Create the Quant Screen

Using AAII’s Stock Investor Pro, I made a limitation on my universe of stocks by narrowing it down to:

  • Stocks in the USA, but not ADRs
  • Stocks above $5
  • Midcap stocks (those with a market cap between $2 billion and $10 billion)

That gave me a list of about 700 stocks.  With that data, I found (or created) these factors:

  • PE
  • Price / book
  • The Piotroski financial health F-Score
  • The Dechow ‘fudging’ F-Score
  • The sales growth, based on my misinterpretation of ‘GARP
  • The RSST Accrual
  • Insider Buying trades
  • Insider Selling trades

That data was downloaded into Excel and then each factor was given a score from 0 to 10.

Create the Ranking

Long’s Peak. Rocky Mountain National Park

When the data is downloaded into Excel, one needs to decide on each factor and whether or not the high or the low factor is best.  In the case of PE, I will argue that historical evidence shows that lower PEs are best.  As a result, I’ll give the lowest PE stocks a score of 0, and the highest PE stocks will get a score of 10.  I’ll repeat the same idea with the other parameters.  That way, I’ll prefer stocks that have a low PE, low price/book, high Piotroski score, low Dechow f-score, low (my variation) sales growth, low RSST accrual, high insider buying and low insider selling.  At the same time, if the data does not exist, I need to decide on how to grade that data.  For example, with a low PE stock I’ll give a score of 0 and with a high PE stock I’ll give a score of 10; however, if a stock doesn’t have a PE, then I’ll give it a score of 10.  With insider selling, I dislike insider selling, and so higher numbers of insider selling will get a score of 10 and if the data doesn’t exist (there was no insider selling), then I’ll give a score of 0.  How can one do this in Excel?  Here’s an example:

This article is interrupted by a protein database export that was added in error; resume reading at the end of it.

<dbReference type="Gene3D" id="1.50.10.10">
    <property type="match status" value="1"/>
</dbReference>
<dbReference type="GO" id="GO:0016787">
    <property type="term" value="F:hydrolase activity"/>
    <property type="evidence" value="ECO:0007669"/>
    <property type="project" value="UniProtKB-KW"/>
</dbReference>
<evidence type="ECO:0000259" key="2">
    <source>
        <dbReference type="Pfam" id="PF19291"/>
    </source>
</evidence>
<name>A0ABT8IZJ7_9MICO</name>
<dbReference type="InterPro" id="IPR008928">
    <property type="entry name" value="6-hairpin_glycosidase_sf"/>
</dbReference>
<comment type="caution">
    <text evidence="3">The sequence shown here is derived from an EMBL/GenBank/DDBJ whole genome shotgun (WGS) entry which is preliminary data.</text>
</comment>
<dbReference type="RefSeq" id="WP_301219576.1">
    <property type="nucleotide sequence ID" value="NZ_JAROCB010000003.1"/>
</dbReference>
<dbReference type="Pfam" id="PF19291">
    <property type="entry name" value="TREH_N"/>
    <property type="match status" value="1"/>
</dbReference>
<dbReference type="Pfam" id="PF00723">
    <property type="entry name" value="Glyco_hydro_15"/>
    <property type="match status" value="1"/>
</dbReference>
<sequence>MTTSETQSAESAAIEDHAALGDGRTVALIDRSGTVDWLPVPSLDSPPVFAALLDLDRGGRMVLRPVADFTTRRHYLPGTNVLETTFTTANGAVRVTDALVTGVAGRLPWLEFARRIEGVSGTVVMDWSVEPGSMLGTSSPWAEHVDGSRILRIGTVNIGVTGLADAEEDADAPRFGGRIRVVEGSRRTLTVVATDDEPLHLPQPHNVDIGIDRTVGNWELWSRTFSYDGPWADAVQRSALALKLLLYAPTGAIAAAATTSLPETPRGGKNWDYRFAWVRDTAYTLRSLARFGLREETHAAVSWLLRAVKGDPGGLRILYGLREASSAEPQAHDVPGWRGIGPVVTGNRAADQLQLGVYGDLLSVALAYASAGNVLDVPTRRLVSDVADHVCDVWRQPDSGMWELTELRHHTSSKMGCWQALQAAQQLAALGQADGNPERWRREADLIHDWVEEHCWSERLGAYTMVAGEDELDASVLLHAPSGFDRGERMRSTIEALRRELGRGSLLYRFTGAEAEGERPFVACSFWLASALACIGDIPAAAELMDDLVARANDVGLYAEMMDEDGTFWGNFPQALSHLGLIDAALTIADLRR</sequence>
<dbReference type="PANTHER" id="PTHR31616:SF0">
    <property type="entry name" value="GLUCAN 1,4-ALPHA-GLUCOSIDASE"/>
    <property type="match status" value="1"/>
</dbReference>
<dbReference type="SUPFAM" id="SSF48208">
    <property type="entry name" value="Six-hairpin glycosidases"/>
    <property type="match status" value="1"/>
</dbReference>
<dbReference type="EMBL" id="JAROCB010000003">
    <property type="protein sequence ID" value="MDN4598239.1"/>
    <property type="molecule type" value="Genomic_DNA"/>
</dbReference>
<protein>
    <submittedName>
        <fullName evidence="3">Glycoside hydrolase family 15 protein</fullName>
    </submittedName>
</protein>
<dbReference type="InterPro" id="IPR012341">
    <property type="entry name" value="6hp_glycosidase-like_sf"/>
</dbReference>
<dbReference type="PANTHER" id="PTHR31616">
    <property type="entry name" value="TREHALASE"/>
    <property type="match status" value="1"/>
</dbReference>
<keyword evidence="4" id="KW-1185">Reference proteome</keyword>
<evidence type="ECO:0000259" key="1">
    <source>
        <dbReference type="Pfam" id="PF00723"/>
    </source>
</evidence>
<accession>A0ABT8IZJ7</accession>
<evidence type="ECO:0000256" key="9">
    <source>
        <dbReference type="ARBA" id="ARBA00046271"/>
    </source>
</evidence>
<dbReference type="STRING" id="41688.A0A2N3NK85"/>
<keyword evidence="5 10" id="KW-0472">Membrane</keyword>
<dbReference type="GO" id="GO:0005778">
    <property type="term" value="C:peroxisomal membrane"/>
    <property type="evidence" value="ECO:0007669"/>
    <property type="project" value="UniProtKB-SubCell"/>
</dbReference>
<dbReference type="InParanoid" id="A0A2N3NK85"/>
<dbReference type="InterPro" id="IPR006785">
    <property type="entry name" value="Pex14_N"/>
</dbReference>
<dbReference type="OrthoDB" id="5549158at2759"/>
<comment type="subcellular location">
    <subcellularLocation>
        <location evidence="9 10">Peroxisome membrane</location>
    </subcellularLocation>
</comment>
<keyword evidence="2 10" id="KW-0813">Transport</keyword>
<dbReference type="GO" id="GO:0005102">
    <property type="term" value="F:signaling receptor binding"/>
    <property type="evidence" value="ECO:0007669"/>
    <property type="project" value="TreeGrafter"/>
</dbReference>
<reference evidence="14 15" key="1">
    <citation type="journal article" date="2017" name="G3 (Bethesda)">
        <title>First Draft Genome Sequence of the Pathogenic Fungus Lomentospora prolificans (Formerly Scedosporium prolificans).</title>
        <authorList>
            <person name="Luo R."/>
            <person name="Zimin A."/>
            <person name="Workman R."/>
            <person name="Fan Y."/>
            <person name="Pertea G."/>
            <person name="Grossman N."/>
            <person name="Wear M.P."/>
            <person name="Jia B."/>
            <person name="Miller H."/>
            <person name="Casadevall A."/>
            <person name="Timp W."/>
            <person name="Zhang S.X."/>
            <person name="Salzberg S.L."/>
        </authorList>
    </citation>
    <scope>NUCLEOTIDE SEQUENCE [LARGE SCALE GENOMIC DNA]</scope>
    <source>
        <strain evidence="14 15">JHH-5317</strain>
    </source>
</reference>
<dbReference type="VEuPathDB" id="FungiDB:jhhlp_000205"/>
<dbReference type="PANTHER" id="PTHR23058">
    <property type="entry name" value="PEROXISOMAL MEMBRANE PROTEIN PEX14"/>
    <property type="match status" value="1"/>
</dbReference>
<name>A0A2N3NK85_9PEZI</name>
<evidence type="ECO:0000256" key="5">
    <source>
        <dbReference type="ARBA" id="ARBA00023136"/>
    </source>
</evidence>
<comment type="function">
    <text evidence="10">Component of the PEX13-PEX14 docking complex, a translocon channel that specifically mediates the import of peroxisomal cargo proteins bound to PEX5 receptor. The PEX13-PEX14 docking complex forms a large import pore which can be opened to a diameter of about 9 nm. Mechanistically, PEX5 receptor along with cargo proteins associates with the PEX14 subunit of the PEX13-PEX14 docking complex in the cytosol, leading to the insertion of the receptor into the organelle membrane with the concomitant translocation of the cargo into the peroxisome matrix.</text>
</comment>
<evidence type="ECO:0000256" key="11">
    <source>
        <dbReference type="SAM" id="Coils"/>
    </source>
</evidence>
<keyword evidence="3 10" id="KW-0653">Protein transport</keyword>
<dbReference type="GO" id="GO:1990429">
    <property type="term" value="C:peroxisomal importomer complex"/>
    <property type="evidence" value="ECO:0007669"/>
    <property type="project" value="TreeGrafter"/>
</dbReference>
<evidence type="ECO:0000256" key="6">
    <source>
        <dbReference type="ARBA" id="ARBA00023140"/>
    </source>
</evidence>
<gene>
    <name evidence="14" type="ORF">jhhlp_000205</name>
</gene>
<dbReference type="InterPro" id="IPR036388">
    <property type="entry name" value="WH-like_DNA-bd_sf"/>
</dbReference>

That formula looks at cell CF5 and compares that ratio to all the ratios between CF5 and CF2486.  If the data doesn’t exist, then give the factor a score of 10.  If the data does exist, then rank the formula from a score from 0 to 10.  In this case, higher numbers are better.

Here’s another example, but this is focused on lower numbers


Create an Overall Rank

Sunset over Rocky Mountain National ParkSunset over Rocky Mountain National Park